Tess did what everybody else was doing and that was to release every horse from their stalls on the property and try to get them out of harm’s way while Wildfire followed her.
Ben yelled, “The fire is getting closer! Get out of here!” Ben and Aristeo got in a pick-up truck and raced off the property as the stables caught fire.
Tess thought if she got to her vehicle and drove away, Wildfire would follow, but just as she got ready to open the door, a panicked horse came out of the smoke and hit her. Tess bounced off the car and fell to the ground unconscious and by now everything was engulfed in flames, but Wildfire still would not run away. He bent down and nuzzled Tess until she came to and found enough strength to grab Wildfire’s mane and pulled herself on to his back. When he stood up, they were surrounded by burning debris and the heat was so intense that it burned Tess’s lungs. The powerful creature fearlessly raced right into the heart of the inferno and disappeared.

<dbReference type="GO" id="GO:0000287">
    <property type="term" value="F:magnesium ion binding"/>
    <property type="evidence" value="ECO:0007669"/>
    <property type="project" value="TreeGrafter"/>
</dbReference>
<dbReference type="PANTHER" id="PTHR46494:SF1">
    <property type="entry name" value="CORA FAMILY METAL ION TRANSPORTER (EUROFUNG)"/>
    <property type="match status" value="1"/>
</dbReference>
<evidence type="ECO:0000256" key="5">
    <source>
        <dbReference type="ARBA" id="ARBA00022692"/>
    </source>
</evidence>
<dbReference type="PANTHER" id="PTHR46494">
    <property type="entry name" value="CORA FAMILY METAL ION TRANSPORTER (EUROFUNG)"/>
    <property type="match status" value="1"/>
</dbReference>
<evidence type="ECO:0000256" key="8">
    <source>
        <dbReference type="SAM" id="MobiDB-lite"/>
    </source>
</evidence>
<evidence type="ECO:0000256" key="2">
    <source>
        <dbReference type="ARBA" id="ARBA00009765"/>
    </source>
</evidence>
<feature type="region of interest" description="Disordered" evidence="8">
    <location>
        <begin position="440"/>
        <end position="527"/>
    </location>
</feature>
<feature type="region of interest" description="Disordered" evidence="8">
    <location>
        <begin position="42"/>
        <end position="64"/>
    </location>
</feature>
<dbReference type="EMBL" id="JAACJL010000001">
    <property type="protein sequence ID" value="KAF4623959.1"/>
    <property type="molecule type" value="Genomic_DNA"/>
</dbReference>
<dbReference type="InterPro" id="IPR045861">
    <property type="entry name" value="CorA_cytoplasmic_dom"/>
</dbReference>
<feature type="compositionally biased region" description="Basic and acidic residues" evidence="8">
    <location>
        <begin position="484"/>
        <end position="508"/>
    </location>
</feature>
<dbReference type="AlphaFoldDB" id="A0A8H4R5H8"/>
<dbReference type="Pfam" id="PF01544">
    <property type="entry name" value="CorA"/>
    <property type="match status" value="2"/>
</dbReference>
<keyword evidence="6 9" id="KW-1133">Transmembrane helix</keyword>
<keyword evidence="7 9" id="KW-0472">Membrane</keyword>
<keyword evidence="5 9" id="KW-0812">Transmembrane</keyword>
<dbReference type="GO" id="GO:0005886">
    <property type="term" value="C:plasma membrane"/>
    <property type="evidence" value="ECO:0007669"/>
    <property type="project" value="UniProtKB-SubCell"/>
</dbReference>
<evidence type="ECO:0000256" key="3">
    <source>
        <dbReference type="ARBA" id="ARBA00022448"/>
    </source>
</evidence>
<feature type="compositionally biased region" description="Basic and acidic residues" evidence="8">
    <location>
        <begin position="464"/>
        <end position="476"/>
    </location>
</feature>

A group of firefighters had set up a defensive perimeter at the bottom of a hill with their hoses spraying the burning trees, when all of a sudden Wildfire and Tess came out of the blaze covered with fire. The firefighters immediately turned their hoses on them and in a few moments they extinguished the flames.
Tess had two broken ribs, a concussion and first degree burns on her arms and face and was rushed to Palomar Medical Center for treatment, but it could have been much worse. Wildfire was badly burned and was taken to the Del Mar Fairgrounds.
Wildfire’s owners were more than happy to relinquish ownership of him to avoid the expensive medical bills when they saw the seriousness of his injuries. As soon as Tess was released from the hospital, she took a leave of absence from Starbucks and moved into a tack room at the Del Mar Fairgrounds where she could give Wildfire around the clock care. While there, she also assisted Doctor Jack Ethridge, one of the track veterinarians with the other injured horses. By the time Wildfire recovered from his injuries and could get back on the track, it was mid-February. Tess noticed a change in his personality, he was still affectionate, but his lack of focus had been replaced with an indomitable spirit.